Best Practice Report: Strategy: Strategic Planning Process

Strategic planning is a systemic process through which an organisation assesses where it is at the present time, communicates where it wants to be in the future (through its mission and vision), and makes the necessary decisions to reach its goals. The process includes making sure that monitoring, control and improvement mechanisms are in place, which help to ensure the smooth implementation of the plan and mitigate any interruptions.


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Achieving strategic agility through a strategic planning portfolio process

This stimulating article explores lessons from Switzerland based packaging and processing company Tetra Pak on how to develop real-world strategic agility by moving to a continuous decision-making process. Tetra Pak successfully challenged the notion that strategic planning is solely driven by the line organisations where typically operational planning follows strategic planning. Instead, it emphasized that the implementation of strategic initiatives at a cross-functional level as another means of building capabilities. This form of strategic planning occurred through the portfolio approach of strategic initiatives across units. The author provides tips on the direction towards which multinational corporations should strive, if they want to develop real-world strategic agility.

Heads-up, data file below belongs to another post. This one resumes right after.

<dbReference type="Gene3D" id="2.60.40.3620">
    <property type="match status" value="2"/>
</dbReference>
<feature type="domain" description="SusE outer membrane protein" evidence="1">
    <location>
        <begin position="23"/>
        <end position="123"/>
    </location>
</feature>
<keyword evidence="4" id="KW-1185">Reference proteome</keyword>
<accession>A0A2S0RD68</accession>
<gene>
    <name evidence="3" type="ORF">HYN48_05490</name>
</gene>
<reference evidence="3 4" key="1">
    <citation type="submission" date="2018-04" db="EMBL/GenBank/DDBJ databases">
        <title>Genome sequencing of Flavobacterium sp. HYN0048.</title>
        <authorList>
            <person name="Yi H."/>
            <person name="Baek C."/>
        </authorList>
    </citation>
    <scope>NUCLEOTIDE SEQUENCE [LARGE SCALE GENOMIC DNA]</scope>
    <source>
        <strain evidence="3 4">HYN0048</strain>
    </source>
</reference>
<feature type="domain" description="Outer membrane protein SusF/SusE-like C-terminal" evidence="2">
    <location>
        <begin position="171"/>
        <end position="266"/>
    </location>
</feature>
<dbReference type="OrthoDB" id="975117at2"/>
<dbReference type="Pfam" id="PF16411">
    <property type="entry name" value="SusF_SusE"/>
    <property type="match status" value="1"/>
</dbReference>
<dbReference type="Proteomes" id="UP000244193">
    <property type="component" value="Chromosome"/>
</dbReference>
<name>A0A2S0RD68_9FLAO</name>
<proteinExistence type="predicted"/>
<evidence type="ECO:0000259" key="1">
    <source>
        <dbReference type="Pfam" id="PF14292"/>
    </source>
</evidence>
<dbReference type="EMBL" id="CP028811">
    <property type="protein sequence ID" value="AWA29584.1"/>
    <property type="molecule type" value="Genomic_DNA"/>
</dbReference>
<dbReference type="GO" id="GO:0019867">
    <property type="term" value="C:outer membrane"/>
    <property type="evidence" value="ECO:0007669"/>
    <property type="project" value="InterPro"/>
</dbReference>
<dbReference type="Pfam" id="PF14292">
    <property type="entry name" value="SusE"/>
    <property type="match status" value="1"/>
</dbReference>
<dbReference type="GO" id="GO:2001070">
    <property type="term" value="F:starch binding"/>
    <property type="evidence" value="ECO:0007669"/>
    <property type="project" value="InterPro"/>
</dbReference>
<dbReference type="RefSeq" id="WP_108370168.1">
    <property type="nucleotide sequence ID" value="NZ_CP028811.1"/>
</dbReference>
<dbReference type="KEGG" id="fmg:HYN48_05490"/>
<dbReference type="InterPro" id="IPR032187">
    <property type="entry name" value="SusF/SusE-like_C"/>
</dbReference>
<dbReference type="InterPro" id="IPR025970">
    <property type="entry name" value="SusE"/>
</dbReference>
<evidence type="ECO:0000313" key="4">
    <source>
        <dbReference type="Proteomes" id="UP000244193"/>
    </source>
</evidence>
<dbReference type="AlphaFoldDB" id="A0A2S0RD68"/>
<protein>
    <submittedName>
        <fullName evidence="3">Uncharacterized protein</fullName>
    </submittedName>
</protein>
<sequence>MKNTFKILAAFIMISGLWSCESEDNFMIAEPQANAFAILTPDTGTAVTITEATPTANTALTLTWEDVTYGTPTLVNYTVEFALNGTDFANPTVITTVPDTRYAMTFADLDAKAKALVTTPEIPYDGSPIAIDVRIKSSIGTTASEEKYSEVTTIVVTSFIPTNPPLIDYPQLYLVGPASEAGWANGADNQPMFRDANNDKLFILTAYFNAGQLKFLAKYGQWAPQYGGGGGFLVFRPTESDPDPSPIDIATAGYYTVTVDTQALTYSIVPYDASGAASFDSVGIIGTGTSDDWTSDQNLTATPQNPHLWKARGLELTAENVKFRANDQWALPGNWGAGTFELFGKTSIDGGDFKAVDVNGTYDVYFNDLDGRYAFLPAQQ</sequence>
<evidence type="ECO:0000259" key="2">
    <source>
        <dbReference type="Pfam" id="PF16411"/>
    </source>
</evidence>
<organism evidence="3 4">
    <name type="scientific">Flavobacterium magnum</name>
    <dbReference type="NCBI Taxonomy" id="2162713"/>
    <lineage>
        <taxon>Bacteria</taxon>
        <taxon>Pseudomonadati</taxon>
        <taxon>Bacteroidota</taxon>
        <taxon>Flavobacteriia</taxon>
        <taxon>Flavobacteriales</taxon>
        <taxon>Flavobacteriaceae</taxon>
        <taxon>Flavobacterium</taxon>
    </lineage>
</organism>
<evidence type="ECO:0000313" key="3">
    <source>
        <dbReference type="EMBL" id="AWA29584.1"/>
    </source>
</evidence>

Hospital’s Visual Management concept targets zero harm

In its journey to excellence, Duke Raleigh Hospital, a US hospital, acknowledged that a single harm to any patient or team member was one too many and set a target of ensuring zero patients or team members suffered harm while receiving or providing care. To engage staff Duke used visual management and asked every unit to huddle every day to review the six priority harms to understand every time that zero was no achieved to identify what happened and what could be done differently. Target-zero boards were designed and put up on every inpatient unit visible to patients and staff. Unit staff huddled and measured every week the number of harms to patients or staff. Duke was visibly able to show and talk about each harm every time every time the goal of zero was not achieved. The teams on the floor not only knew about a patient or an employee who was harmed but they knew their story. They knew their name. That made it real and motivated them to think “how do I get to zero next time?”.

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